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Gibbons and colleagues examined 41 company-sponsored studies (N < 9000) of fluoxetine and venlafaxine.4   The researchers compared participants with HAM-D scores ≤ 19 vs those with scores ≥ 20 and found little difference between active drug and placebo in mean change, response rate, and remission rates. Mosca and colleagues examined 9 company-sponsored studies (N = 4271) of desvenlafaxine vs placebo in 3 severity cohorts; patients were required to have a minimum HAM-D score of 20, which included 3% of participants in the mild group.8 They established that a HAM-D score ≤ 18 was reflective of mild depression, 19 to 24 indicated moderate, and ≥ 25 indicated severe depression. The investigators concluded that low baseline severity should not preclude using an antidepressant.

Another assessment of 34 company-sponsored studies (N = 10, 737) of citalopram, escitalopram, duloxetine, sertraline, or quetiapine vs placebo in 3 severity cohorts defined mild as HAM-D ≤ 21, moderate as HAM-D from 22 to 25, and severe as HAM-D ≥ 26.9 The researchers concluded that the effect size was the same across all groups, meaning active drug was more effective than placebo.  A second analysis of the data in the same study revealed findings similar to those of Khan et al5 and Kirsh et al.6

The conclusion of these analyses is that antidepressants are effective across a range of severities and their use should not be limited to only severely depressed patients, noted Dr Zimmerman. 

Medication vs Psychotherapy

The National Institute of Mental Health (NIMH) collaborative study for the treatment of depression compared the efficacy of imipramine, cognitive behavioral therapy, interpersonal therapy, and placebo for severe depression.10  Severity was defined as less severe (<20 on HAM-D) and more severe (≥ 20 on HAM-D).  The investigators concluded that in the less-severe group, there was no difference from pretreatment to posttreatment in the 4 groups.  In the more-severe group, only imipramine significantly differed from placebo; cognitive behavioral therapy did not differ from placebo. The authors concluded that more severe depression should be treated with pharmacology vs psychotherapy.

Another meta-analysis of psychotherapy vs medication by Cuijpers and colleagues  concluded that differential treatment outcomes were not associated with mean baseline scores, and there was no differential treatment response between psychotherapy and medication with HAM-D scores <20 vs >20.11  A pooled analysis by Weitz and colleagues concluded that psychotherapy was as effective as medication for individuals with severe depression.12  A meta-analysis of psychotherapy studies by Driessen and colleagues concluded that mean baseline symptom severity did not predict poor response to treatment.13  Dr Zimmerman noted that many psychotherapy studies exclude patients scoring above a certain symptom severity threshold while pharmacotherapy studies exclude participants based on low scores on severity scales.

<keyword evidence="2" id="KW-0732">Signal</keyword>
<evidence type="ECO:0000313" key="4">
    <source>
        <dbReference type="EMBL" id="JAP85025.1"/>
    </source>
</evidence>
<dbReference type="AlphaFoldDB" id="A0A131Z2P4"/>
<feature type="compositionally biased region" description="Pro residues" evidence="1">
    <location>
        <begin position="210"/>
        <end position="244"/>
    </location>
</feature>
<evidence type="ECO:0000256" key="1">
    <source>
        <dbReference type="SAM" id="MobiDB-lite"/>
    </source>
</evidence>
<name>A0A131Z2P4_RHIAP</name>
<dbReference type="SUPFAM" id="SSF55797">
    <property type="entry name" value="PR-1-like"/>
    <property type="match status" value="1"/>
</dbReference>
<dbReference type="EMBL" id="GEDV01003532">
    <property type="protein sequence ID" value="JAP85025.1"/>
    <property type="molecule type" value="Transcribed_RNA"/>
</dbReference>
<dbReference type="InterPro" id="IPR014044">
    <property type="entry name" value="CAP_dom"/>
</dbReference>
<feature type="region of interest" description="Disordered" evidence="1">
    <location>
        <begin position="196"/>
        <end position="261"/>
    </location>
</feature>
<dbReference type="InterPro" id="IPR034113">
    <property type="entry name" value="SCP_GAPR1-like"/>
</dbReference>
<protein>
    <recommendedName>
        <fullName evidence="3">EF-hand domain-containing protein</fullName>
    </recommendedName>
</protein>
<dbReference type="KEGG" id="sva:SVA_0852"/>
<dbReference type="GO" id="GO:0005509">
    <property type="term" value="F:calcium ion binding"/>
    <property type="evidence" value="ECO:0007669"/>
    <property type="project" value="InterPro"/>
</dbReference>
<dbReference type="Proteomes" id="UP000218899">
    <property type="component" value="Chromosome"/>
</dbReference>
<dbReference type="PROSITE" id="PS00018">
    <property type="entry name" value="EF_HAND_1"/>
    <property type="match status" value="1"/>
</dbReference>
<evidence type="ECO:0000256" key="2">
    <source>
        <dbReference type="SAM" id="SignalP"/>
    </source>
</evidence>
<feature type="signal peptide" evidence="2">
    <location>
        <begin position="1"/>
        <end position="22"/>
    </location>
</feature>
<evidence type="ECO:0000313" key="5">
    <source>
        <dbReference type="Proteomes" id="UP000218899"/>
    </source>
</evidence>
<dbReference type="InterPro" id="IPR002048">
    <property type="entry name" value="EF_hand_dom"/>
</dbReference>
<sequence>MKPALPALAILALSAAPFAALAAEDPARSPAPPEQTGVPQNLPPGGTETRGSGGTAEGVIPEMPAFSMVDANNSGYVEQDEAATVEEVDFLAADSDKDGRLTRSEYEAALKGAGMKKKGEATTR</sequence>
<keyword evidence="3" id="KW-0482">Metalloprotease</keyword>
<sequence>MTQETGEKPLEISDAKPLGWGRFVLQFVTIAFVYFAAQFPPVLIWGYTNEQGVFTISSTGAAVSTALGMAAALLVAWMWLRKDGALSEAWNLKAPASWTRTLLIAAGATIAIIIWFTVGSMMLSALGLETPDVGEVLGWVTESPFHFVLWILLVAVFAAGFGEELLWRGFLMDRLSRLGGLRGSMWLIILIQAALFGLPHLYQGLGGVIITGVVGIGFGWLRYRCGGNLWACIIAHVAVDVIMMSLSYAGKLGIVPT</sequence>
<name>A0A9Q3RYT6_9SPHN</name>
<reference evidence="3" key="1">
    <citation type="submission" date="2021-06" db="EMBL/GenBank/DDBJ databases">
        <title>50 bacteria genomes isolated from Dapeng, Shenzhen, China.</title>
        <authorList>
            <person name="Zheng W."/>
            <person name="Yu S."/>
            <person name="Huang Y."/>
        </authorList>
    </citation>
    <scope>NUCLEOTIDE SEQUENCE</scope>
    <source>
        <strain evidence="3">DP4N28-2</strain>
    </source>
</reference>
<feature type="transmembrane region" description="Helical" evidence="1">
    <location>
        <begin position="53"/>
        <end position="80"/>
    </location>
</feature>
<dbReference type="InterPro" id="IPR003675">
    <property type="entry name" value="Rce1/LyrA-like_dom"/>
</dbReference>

Dr Zimmerman concluded that antidepressant efficacy is not limited to severely depressed patients and psychotherapy efficacy is not limited to patients with mild to moderate depression. There is a paucity of evidence to support treatment guidelines that recommend medication as the first-line treatment for patients with severe depression.    A major limiting factor to determining the effect of treatment on severity of depression is the exclusion of patients with high or low scores on a severity scale.


  1. Zimmerman M. Severity and the treatment of depression: a review of two controversies. Presented at: US Psych Congress 2018; October 25-28, 2018; Orlando, FL.
  2. Zimmerman M, Martinez JH, Friedman M, Boerescu DA, Attiullah N, Toba C. How can we use depression severity to guide treatment selection when measures of depression categorize patients differently? J Clin Psychiatry. 2012;73(10):1287-1291.
  3. DeRubeis RJ, Gelfand LA, Tang TZ, Simons AD. Medications versus cognitive behavior therapy for severely depressed outpatients: mega-analysis of four randomized comparisons. Am J Psychiatry. 1999;156(7):1007-1013.
  4. Gibbons RD, Hur K, Brown CH, Davis JM, Mann JJ. Benefits from antidepressants: synthesis of 6-week patient-level outcomes from double-blind placebo-controlled randomized trials of fluoxetine and venlafaxine. Arch Gen Psychiatry. 2012;69(6):572-579.
  5. Khan A, Leventhal RM, Khan SR, Brown WA. Severity of depression and response to antidepressants and placebo: an analysis of the Food and Drug Administration database. J Clin Psychopharmacol. 2002;22(1):40-45.
  6. Kirsch I, Deacon BJ, Huedo-Medina TB, Scoboria A, Moore TJ, Johnson BT. Initial severity and antidepressant benefits: a meta-analysis of data submitted to the Food and Drug Administration. PLoS Med. 2008;5(2):e45.
  7. Fournier JC, DeRubeis RJ, Hollon SD, et al. Antidepressant drug effects and depression severity: a patient-level meta-analysis. JAMA. 2010;303(1):47-53.
  8. Mosca D, Zhang M, Prieto R, Boucher M. Efficacy of desvenlafaxine compared with placebo in major depressive disorder patients by age group and severity of depression at baseline. J Clin Psychopharmacol. 2017;37(2):182-192.
  9. Rabinowitz J, Werbeloff N, Mandel FS, Menard F, Marangell L, Kapur S. Initial depression severity and response to antidepressants v. placebo: patient-level data analysis from 34 randomised controlled trials. Br J Psychiatry. 2016;209(5):427-428.
  10. Elkin I, Shea MT, Watkins JT, et al. National Institute of Mental Health Treatment of Depression Collaborative Research Program. General effectiveness of treatments. Arch Gen Psychiatry. 1989;46(11):971-982.
  11. Cuijpers P, van Straten A, van Oppen P, Andersson G. Are psychological and pharmacologic interventions equally effective in the treatment of adult depressive disorders? A meta-analysis of comparative studies. J Clin Psychiatry. 2008;69(11):1675-1685.
  12. Weitz ES, Hollon SD, Twisk J, et al. Baseline depression severity as moderator of depression outcomes between cognitive behavioral therapy vs pharmacotherapy: An individual patient data meta-analysis. JAMA Psychiatry. 2015;72(11):1102-1109.
  13. Driessen E, Cuijpers P, Hollon SD, Dekker JJ. Does pretreatment severity moderate the efficacy of psychological treatment of adult outpatient depression? A meta-analysis. J Consult Clin Psychol. 2010;78(5):668-680.